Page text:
In the US, Europe, and Canada, copyright holders have been teaming up with piracy monitoring firms to develop a new flow of revenue. Together they track down alleged pirates and hit them with a demand for cash settlement – or else.
This so-called ‘copyright-trolling’ hit Sweden earlier this year. An organization calling itself Spridningskollen (Distribution Check) headed up by law firm Gothia Law, said its new initiative would save the entertainment industries and educate the masses.
“One can compare it to a speed camera. In the same way that a speed camera only records those who drive too fast, only those Internet users who share copyrighted material without permission are logged,” said spokesman Gordon Odenbark.
Those ‘speeding fines’ were set at around $250 but backed up by threats that they would increase if file-sharers were uncooperative. Predictably there was a huge backlash, both among the public and in the media, but few expected the announcement that came yesterday.
“Gothia Law, who on behalf of rights holders in the film and television industry created Distribution Check, is now ending its involvement in the file sharing issue,” the firm said.
“In a short time, Distribution Check has given rise to criticism but also a decline in illegal file sharing. This without a single collection letter being sent out.”
Noting that in a short time the anti-piracy campaign had generated intense debate, the law firm also went on to claim that it had been a success.
“Knowledge of an individual’s legal responsibility is higher today than it was before the initiative was launched. It also established that the method to address a claim against a person who held a particular IP address through which copyrighted materials were distributed illegally, is in full compliance with both Swedish and European legislation,” the company added.
The claim that the campaign had somehow achieved its aims is somewhat weak, especially when one considers the legal and administrative costs that have been accrued in what was a sizeable operation.
That is further compounded by the fact that no letters being sent out means that a) all the threats and promises were hollow and b) zero revenue was generated. Perhaps worse still, those threats were made by a law firm that now has to deal with damage to its reputation among both its clients and the general public.
“The polarized debate focused on how to act to avoid the Swedish law. Many hold the belief that it is socially acceptable to withhold the truth in order to escape the penalty for a criminal act, which also seriously damages the cultural sector,” Gothia said.
“As legislation and public opinion differs in a significant way, Gothia Law has now ended its involvement in the file-sharing issue.”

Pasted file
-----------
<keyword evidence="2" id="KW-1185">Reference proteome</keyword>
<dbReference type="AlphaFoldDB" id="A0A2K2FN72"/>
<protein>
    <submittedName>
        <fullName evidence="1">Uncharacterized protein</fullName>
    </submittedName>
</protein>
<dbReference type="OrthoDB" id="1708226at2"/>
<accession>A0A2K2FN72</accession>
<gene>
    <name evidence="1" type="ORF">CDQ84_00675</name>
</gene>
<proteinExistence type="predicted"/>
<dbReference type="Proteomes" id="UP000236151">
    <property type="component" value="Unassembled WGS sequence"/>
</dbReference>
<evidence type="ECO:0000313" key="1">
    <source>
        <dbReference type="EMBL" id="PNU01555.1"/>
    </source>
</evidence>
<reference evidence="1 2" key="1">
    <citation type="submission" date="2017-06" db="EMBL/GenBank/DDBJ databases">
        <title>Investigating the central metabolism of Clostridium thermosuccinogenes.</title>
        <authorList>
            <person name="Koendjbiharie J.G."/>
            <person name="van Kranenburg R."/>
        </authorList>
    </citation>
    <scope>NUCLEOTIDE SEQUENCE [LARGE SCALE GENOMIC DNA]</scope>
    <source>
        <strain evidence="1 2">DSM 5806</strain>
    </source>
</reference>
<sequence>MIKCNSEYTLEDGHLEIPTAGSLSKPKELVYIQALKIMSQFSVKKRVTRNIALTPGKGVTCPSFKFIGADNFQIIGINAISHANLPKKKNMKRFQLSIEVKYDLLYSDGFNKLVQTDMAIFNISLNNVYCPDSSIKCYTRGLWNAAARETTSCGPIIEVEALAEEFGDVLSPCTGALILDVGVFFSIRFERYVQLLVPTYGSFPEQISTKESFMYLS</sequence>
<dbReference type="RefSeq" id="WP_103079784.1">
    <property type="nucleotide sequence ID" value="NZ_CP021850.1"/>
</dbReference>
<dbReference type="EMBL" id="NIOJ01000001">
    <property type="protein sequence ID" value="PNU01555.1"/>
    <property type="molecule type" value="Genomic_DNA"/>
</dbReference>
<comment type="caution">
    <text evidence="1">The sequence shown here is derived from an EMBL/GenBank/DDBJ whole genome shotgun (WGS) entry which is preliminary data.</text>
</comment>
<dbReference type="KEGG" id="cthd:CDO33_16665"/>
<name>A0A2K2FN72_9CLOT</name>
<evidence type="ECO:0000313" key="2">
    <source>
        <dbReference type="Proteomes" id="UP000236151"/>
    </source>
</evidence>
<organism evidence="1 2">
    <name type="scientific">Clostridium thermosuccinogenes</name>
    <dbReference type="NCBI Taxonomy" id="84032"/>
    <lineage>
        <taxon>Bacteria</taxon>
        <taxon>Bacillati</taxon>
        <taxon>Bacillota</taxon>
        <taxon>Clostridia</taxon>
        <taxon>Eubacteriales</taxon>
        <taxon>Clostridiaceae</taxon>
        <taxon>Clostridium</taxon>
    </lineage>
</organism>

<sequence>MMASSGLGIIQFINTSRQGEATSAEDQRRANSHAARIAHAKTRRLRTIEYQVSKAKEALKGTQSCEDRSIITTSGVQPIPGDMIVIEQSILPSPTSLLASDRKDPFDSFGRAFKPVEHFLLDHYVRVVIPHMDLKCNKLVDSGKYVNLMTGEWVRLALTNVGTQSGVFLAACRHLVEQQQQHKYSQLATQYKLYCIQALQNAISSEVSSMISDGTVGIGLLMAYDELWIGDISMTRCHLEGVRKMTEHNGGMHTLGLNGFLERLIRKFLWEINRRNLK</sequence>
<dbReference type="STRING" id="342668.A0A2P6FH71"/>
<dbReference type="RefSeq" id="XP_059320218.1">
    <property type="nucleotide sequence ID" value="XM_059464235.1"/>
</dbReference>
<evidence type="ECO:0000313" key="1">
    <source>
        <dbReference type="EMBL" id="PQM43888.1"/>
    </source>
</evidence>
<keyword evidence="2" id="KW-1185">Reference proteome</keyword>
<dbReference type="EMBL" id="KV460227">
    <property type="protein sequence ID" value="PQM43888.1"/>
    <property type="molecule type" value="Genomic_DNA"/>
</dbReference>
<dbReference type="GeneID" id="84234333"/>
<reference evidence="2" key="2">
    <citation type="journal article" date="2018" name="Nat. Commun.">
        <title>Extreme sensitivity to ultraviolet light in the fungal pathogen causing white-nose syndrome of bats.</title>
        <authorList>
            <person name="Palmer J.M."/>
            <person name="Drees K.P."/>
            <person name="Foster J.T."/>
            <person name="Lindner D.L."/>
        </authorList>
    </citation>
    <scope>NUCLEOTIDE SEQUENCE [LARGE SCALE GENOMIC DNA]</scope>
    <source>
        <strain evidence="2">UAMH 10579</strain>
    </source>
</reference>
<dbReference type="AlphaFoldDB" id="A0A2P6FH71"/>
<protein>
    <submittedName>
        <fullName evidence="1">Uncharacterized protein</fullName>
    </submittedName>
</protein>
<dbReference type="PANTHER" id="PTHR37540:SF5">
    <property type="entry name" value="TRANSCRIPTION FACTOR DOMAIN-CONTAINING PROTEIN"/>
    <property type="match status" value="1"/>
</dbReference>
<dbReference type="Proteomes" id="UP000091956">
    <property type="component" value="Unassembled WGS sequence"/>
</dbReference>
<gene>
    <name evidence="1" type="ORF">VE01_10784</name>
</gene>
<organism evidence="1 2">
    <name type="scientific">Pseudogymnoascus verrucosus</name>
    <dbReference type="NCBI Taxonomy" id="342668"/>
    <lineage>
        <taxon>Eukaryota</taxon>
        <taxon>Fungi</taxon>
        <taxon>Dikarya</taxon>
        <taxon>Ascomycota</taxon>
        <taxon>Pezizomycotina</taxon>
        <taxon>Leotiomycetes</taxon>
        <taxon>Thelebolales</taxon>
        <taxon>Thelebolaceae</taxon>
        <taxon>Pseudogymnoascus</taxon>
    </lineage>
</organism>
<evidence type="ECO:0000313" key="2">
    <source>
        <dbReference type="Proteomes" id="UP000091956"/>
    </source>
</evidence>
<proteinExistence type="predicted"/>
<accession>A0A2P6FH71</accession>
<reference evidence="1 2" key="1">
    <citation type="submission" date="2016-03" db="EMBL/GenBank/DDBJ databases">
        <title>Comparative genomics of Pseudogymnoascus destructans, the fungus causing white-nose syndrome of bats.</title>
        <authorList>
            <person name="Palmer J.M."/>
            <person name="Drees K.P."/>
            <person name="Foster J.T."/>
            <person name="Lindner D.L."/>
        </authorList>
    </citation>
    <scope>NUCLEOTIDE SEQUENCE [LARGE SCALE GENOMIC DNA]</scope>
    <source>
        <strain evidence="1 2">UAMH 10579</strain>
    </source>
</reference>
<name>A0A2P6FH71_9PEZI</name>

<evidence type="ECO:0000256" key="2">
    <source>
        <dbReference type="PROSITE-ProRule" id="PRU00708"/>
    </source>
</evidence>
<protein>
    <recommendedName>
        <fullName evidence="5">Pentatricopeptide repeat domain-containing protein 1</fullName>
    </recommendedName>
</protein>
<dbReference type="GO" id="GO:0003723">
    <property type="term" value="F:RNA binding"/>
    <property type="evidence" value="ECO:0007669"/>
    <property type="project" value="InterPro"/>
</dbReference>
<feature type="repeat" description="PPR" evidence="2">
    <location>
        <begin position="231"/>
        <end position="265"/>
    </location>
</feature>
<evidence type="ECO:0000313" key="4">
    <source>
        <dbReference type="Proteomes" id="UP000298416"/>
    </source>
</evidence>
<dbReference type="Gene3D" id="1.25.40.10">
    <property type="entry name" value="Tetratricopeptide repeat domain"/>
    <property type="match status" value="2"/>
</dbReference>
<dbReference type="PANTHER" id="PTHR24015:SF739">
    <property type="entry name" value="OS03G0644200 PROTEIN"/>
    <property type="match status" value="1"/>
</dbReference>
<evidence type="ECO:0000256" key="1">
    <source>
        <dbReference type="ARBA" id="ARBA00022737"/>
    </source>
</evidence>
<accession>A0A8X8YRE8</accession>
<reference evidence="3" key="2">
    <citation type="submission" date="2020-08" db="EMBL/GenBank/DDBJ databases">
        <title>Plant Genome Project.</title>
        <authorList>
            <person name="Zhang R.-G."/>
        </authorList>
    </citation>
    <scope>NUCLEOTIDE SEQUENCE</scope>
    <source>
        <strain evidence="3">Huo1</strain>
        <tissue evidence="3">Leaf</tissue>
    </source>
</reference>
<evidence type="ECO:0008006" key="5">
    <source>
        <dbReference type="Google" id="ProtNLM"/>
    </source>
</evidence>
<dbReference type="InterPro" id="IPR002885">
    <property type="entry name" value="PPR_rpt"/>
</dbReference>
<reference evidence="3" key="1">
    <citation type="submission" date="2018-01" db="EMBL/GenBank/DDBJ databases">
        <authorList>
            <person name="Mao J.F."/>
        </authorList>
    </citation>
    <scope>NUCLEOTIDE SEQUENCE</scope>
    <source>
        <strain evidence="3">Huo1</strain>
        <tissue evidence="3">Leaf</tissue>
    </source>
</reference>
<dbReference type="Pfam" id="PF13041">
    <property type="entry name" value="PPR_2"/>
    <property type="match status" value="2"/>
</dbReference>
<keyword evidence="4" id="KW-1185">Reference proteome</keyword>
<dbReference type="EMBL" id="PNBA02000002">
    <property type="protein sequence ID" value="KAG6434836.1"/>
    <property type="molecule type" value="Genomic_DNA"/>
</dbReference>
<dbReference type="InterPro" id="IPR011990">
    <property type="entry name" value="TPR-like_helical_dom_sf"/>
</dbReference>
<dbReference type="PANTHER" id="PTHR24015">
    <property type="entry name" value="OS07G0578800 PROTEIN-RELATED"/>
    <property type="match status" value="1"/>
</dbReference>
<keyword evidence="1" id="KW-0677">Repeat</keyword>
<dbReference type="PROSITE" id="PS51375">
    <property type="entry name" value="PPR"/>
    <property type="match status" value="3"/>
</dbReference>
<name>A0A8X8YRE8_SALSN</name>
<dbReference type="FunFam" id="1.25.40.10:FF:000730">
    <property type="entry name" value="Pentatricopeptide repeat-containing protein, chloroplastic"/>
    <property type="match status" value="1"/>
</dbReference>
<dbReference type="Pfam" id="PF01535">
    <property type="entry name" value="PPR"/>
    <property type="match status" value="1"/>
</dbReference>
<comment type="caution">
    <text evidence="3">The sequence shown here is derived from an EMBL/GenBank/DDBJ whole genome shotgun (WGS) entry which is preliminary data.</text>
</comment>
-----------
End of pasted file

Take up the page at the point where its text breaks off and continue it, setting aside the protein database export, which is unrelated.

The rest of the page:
It is quite something for a law firm to state that it’s backed out of a project because people have no respect for the law. Then again, it’s not unusual for law firms to get involved in this type of work only to find that it’s more trouble than it’s worth. Still, the company signs off with its successes, which were apparently achieved in just two months and without sending out a single letter.
“The initiative has meant a certain success for rights holders who will continue to protect their own interests in the file-sharing issue. Not only has the issue risen on the agenda, during the time that has passed since the initiative was launched, illegal downloading in Sweden also declined,” Gothia said.
While it’s reportedly true that file-sharing in Sweden is on the decline, it seems unlikely that this campaign had much of an effect on that since its launch in September. Nevertheless, Gothia insists that it did.
“The decline in sharing of the 150 titles represented by Distribution Check has been greater than the overall decline. For some titles, the download has fallen by 17 percent,” the company concludes.
It’s difficult to see the announcement as anything less than a damage limitation exercise but for local ISP Bahnhof, the news is still welcome. Bahnhof CEO Jon Karlung has been Distribution Check’s most vocal critic and through his company has been a thorn in the side of the project. Now it’s all over, people can relax again.
“This means that ordinary families do not have to come home to mysterious invoices that you have to think about whether to pay or not,” Karlung says.
“Hopefully this means that the copyright industry will seriously leave the 90s behind and put their resources into better experiences instead, such as Netflix and Spotify have done.”